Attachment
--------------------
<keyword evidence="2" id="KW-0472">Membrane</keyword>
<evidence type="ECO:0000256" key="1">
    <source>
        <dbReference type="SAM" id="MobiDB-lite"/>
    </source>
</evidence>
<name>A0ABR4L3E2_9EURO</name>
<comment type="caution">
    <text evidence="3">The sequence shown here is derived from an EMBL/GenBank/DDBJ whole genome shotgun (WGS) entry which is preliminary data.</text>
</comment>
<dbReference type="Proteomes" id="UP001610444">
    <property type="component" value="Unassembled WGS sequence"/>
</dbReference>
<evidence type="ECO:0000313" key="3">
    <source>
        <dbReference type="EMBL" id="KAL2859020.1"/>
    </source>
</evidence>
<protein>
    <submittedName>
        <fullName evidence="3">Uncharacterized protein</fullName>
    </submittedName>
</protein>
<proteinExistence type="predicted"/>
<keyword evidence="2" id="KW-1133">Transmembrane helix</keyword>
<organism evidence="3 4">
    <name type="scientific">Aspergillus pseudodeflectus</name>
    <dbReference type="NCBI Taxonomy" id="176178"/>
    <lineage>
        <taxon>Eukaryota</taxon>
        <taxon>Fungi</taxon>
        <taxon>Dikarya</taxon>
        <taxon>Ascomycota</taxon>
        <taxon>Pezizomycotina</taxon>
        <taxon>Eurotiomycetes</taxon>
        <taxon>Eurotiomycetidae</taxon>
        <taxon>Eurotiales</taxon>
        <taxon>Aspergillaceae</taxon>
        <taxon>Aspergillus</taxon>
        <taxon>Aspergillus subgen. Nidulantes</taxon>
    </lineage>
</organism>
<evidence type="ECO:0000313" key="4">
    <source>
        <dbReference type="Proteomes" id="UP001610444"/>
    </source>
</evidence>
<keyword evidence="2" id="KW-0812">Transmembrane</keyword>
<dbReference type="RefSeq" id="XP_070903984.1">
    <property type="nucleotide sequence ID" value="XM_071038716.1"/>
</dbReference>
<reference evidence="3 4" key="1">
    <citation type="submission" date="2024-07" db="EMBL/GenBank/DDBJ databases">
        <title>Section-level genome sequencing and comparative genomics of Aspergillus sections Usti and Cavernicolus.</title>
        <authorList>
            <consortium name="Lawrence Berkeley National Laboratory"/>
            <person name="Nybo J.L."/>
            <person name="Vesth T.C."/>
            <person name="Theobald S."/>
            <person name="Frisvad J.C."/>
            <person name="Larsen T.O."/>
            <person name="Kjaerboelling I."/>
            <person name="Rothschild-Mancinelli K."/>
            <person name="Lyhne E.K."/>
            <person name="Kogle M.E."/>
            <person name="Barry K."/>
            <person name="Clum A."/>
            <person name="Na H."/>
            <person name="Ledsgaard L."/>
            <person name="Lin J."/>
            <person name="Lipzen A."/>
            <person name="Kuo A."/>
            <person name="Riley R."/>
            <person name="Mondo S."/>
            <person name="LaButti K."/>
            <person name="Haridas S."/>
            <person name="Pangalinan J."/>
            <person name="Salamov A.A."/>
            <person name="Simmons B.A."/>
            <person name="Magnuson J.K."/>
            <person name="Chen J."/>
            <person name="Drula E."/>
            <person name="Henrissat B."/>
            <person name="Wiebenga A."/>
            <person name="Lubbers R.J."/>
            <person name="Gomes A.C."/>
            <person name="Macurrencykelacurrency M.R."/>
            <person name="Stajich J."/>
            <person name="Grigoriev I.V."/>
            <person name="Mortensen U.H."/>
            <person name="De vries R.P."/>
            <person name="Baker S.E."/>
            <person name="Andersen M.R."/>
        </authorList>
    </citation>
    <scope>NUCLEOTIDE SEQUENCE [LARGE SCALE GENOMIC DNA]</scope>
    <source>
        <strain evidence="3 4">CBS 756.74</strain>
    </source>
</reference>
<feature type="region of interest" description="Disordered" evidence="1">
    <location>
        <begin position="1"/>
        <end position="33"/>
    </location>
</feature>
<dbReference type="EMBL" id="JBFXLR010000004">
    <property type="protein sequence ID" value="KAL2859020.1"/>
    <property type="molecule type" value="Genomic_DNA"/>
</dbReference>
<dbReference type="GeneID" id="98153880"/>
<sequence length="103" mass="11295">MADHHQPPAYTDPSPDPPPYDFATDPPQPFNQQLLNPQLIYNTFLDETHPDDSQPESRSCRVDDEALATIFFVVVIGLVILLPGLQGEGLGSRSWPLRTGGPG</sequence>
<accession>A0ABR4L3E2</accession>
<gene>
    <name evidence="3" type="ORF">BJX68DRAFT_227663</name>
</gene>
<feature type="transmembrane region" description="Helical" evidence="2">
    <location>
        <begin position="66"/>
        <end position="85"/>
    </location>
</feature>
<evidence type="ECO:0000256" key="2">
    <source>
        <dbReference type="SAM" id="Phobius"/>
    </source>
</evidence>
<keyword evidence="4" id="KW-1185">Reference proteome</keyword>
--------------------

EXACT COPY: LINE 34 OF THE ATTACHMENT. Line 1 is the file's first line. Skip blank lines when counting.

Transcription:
        <taxon>Pezizomycotina</taxon>